Since the EU referendum result it has become something of a cliché to talk about how to respond to the sense of powerlessness felt by too many people. The foundations of our economy have been shifted by Brexit, technology and deindustrialisation – and these have shone a light on a growing divergence in views and values across geographies and generations. They are both a symptom and cause of the breakdown of the ties that traditionally brought people together.

As the country goes through seismic changes in its outlook, politics and economy, it is clear that a new way of doing politics is needed. Empowering people to take control over the things that affect their daily lives cannot be done from the top down.

Last week, the Co-operative Party launched our policy platform for the General Election – the ideas and priorities we hope to see at the top of the next Parliament’s to do list. We have been the voice for co-operative values and principles in the places where decisions are made and laws are made. As co-operators, we believe that the principles that lie behind successful co‑operatives – democratic control by customers and workers, and a fair share of the wealth we create together – ought to extend to the wider economy and our society. As Labour’s sister party, we campaign for a government that puts these shared values into practice.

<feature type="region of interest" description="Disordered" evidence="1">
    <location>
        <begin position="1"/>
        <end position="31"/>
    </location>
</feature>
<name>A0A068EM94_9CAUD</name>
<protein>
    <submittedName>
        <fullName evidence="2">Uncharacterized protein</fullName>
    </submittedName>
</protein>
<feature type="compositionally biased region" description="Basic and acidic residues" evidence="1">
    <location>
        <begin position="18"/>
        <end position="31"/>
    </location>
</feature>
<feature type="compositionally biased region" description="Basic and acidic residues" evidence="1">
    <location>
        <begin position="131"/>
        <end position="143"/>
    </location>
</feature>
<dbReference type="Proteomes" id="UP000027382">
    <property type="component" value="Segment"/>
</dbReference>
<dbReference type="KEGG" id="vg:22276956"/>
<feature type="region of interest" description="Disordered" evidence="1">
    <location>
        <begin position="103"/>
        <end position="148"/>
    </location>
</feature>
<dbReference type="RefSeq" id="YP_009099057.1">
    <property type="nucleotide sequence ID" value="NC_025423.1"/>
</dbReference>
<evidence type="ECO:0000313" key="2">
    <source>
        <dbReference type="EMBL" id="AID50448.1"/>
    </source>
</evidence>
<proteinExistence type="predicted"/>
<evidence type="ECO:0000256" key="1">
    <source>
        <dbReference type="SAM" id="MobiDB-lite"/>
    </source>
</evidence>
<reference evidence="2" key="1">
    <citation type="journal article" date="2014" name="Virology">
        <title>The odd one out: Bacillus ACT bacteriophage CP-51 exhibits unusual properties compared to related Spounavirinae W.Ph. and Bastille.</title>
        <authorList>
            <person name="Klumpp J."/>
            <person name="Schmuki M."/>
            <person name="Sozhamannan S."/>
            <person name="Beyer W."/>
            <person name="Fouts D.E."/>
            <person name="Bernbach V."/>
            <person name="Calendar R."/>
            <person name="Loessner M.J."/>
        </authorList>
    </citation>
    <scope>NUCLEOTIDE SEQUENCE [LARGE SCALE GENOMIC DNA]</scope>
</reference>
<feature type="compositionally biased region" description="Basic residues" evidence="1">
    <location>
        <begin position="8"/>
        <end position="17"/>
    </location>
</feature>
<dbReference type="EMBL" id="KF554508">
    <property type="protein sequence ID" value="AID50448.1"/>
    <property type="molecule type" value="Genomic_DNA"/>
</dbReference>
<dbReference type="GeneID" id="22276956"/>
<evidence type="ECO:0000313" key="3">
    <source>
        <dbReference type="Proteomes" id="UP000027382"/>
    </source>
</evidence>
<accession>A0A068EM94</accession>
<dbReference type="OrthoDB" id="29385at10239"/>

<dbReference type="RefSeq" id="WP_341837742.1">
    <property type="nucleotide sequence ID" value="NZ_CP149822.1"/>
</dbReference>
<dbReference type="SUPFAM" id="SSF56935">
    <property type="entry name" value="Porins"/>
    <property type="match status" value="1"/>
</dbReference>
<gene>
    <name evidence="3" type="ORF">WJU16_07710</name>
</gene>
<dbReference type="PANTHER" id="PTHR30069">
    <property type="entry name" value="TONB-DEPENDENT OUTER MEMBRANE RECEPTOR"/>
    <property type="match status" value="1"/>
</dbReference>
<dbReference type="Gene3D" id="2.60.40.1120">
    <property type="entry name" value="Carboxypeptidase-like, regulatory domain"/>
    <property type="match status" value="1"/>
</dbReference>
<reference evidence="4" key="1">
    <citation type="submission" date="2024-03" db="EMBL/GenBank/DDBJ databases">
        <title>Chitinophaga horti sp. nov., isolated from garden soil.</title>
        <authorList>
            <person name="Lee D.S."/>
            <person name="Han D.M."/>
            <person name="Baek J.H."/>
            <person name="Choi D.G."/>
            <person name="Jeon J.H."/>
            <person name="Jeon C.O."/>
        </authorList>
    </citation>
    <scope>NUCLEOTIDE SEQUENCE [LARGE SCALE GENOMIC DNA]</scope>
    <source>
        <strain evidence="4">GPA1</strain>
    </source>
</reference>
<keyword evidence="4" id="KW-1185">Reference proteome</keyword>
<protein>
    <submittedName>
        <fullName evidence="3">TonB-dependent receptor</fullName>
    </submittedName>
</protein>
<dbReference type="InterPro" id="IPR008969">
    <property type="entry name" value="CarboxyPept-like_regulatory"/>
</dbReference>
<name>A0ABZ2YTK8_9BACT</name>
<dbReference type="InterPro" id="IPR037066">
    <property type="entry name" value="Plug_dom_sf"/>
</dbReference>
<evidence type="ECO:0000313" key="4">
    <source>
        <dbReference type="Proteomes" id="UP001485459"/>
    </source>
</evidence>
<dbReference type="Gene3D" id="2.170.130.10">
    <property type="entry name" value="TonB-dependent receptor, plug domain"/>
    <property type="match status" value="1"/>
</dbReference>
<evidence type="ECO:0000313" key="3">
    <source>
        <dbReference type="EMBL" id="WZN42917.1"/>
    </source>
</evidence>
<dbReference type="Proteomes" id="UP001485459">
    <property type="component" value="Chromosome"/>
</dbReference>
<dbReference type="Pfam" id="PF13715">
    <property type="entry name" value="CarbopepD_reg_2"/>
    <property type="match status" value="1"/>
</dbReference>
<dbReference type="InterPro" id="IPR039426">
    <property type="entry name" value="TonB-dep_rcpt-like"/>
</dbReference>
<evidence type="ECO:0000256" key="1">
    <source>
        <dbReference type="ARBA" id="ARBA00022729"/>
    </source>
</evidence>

Our policy platform has community power at its heart, because the co-operative movement, founded on shop floors and factory production lines, knows that power should flow from the bottom up. Today, this principle holds strong – decisions are best made by the people impacted the most by them, and services work best when the service users have a voice. Our policy platform is clear: this means shifting power from Whitehall to local government, but it also means looking beyond the town hall. Co-operative approaches are about placing power directly in the hands of people and communities.